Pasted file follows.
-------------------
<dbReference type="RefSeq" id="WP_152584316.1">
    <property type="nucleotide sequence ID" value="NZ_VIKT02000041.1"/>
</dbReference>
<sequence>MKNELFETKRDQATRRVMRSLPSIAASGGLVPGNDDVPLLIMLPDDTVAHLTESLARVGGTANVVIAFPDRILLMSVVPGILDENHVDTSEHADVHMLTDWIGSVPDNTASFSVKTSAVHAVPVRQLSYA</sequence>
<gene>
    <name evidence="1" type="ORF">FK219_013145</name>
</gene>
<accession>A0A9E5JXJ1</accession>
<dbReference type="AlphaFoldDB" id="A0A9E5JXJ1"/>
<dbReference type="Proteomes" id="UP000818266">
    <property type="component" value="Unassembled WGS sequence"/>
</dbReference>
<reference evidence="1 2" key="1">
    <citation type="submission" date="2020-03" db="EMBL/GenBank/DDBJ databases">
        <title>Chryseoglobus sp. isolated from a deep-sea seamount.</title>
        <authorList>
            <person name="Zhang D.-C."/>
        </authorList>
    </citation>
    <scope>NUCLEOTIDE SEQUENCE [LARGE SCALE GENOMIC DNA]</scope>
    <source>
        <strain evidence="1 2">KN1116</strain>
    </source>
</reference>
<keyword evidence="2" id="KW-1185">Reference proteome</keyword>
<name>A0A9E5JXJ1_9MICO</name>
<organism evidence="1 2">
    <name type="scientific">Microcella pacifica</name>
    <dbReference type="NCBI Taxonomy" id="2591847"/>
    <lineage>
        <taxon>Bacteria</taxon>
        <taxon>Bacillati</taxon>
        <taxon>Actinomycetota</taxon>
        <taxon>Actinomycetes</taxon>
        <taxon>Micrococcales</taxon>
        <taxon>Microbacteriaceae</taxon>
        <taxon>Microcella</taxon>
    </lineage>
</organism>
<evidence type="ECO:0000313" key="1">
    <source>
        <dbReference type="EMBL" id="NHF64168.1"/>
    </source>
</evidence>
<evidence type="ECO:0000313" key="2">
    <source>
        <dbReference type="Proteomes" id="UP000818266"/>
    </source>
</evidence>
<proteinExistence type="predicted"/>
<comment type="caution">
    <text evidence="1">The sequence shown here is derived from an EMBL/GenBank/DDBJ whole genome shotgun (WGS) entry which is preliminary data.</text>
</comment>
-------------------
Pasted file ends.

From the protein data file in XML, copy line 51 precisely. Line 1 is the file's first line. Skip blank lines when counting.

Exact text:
<comment type="caution">